Brad Stevens slams ‘idiotic’ jabs at star forward Jayson Tatum

"To me that line was a joke."

Jayson Tatum Celtics
Jayson Tatum. (Chris Young/The Canadian Press via AP)
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When Marcus Smart publicly criticized teammates Jaylen Brown and Jayson Tatum earlier in the season, Brad Stevens kept his request that Smart and his Celtics teammates keep things above-board and in-house relatively diplomatic.

But the Celtics’ president of basketball operations isn’t playing it nearly as calm with this latest round of shots at Tatum, his team’s biggest star.

In his weekly Thursday appearance on 98.5 The Sports Hub’s “Toucher and Rich,” Stevens blasted anonymous comments reportedly made by an Eastern Conference assistant coach about Tatum’s perceived attitude and playing style.

“If you can’t put your name on it, don’t say it,” said Stevens in a more aggressive echo of his response to his team’s own inner turmoil at the start of the season.


These latest disparagements of Tatum emerged from an article by ESPN NBA insider Tim Bontemps, who spoke with league executives about their impressions of the Celtics and their uneven start to the 2021 season.

Though both Tatum and Brown took their share of heat for what is seen as an inability to make players around them better, one Eastern Conference executive reportedly took special issue with Tatum’s play.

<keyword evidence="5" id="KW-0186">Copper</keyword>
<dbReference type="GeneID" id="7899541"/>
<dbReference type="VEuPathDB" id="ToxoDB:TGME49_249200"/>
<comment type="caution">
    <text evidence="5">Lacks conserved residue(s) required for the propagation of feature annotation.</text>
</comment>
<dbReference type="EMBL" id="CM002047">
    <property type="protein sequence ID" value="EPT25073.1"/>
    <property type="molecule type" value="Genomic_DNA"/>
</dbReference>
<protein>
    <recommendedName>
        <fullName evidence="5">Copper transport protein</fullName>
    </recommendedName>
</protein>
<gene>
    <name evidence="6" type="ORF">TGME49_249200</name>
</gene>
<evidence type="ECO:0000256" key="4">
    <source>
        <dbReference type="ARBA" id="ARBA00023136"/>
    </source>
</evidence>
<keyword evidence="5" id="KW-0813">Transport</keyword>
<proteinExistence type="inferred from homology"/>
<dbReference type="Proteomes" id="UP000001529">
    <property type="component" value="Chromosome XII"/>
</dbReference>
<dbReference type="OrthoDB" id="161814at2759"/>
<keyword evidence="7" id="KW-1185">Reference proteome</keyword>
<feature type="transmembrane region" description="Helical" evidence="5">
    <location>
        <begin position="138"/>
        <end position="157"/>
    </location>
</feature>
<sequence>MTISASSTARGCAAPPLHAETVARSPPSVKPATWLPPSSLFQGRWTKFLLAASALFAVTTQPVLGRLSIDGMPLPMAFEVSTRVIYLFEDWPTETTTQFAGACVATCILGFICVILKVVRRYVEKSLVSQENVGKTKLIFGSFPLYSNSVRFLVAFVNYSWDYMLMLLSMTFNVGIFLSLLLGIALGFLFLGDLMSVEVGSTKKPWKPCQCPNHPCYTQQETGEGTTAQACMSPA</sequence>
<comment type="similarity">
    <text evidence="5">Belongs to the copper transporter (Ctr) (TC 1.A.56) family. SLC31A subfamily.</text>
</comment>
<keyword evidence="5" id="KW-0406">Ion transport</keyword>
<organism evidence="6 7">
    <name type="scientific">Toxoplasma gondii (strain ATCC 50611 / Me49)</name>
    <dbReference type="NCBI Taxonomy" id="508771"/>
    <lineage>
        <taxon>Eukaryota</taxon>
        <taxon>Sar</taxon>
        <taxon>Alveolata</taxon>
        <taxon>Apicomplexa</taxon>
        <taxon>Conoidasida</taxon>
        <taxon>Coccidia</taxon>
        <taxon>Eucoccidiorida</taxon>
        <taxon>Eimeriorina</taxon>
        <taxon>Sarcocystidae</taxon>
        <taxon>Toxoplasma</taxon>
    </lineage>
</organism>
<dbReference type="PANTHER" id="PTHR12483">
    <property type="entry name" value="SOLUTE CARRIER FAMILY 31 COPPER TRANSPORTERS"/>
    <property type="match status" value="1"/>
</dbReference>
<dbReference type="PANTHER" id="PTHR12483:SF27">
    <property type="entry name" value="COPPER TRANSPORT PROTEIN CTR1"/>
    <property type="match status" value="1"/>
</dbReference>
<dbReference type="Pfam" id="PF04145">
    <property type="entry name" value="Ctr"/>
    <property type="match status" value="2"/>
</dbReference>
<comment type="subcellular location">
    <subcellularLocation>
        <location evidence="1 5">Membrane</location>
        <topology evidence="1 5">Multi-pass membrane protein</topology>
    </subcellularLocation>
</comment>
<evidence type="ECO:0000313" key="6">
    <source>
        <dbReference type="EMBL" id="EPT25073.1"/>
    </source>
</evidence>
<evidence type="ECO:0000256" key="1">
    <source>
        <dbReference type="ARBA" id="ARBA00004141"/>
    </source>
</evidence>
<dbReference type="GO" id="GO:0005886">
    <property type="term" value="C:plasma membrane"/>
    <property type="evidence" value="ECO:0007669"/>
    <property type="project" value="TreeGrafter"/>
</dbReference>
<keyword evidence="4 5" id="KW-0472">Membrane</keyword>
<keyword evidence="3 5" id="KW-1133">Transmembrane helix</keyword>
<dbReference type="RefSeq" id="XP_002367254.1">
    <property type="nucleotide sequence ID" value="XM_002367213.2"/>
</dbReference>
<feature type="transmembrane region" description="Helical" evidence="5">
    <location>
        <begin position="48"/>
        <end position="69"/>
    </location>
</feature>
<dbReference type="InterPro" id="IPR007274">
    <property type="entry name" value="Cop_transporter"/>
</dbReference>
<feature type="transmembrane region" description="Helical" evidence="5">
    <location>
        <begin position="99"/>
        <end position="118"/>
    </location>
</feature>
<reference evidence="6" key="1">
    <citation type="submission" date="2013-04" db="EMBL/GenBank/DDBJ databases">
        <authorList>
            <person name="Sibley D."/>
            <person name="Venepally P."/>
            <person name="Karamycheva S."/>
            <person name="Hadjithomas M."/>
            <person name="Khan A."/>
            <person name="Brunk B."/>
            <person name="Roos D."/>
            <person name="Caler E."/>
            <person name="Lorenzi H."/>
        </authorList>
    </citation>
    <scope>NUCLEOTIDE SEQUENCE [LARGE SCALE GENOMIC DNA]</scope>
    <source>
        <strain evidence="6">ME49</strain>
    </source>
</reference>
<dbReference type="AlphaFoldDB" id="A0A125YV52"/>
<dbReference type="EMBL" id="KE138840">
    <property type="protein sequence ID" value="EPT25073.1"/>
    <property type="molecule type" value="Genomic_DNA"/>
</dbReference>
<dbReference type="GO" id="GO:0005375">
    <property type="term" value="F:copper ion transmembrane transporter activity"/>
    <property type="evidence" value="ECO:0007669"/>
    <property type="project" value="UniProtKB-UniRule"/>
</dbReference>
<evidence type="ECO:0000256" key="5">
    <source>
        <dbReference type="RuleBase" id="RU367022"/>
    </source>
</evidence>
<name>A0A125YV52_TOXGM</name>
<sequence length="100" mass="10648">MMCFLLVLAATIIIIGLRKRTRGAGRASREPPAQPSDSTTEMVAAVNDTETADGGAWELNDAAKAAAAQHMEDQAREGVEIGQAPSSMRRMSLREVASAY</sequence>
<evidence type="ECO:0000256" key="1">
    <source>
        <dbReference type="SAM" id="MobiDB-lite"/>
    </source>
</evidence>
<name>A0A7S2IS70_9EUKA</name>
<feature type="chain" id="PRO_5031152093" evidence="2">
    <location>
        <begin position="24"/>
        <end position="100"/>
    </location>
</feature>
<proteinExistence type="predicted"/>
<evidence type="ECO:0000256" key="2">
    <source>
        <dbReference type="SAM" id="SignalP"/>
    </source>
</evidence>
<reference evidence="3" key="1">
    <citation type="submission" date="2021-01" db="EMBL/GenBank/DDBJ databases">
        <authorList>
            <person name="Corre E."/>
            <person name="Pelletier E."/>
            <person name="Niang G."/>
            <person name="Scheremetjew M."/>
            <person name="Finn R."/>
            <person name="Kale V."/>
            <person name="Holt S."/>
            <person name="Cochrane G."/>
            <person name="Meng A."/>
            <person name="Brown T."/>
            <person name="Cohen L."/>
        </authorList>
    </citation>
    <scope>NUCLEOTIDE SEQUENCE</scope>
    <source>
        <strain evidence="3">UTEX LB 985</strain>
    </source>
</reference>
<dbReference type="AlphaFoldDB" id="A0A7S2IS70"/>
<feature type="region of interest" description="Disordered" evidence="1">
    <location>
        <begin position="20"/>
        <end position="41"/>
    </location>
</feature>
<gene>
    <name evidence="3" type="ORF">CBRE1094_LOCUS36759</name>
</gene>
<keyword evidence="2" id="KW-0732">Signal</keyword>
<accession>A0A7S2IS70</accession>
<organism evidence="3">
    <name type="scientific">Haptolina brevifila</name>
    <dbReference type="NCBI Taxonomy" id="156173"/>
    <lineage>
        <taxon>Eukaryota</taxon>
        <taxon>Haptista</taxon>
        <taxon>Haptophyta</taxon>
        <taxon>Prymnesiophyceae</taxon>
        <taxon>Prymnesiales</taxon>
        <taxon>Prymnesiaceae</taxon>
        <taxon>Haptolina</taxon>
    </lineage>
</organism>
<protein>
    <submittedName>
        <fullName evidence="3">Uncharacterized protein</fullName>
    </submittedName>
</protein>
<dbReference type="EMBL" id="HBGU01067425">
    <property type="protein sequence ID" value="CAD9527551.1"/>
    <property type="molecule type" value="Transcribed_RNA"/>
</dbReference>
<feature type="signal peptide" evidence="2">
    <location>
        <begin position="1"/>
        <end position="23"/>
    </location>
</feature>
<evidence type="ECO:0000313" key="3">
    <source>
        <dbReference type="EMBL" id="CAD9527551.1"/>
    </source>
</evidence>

“Jayson Tatum is about Jayson Tatum,” the anonymous source said. “I don’t think he cares about winning now, and if he does, it is on his terms. He doesn’t want to score 15 and win. He wants to score 39 and win.”

Stevens called the quote “absolutely ridiculous, to be honest.”

“There is no way that assistant coach would put his name on that quote because, first of all, he has never been around Jayson,” the coach said. “And, secondly, Jayson would kill him every time he played him for the rest of his career. That’s the way those guys in this league are wired.

“I actually sent a note to one of the people I work with like, ‘This is idiotic.’ Just be around this guy every day. That guy loves to win. He’s sitting there with his feet in the ice bucket after every game that we lose and he looks despondent. This guy’s competitive. I know that for a fact. I’m glad he’s on our team.”


Even compared to his usual early-season struggles, Tatum has had a tough few weeks to open this year for the Celtics.

His overall field goal percentage (39.7) and three-point percentage (31.9) are the worst of his career by far, and his over-reliance on contested shots and isolation play might be factoring into that.

But in the Celtics’ last two wins, Tatum has pushed himself to make winning plays outside of scoring the ball, piling up 10 assists on Sunday against Toronto and adding 16 rebounds to his 26 points in Wednesday night’s win over Philadelphia.

The All-Star forward has acknowledged the criticism but reaffirmed his focus on winning basketball games — something Stevens said no one should ever question.

“To me, that line was a joke because I’m around him every day,” Tatum’s former coach said. “You look at him, he plays, he’s available, he competes, he’s got a lot on his plate. He’s done a lot more in his first five years in the league than most of the league.”

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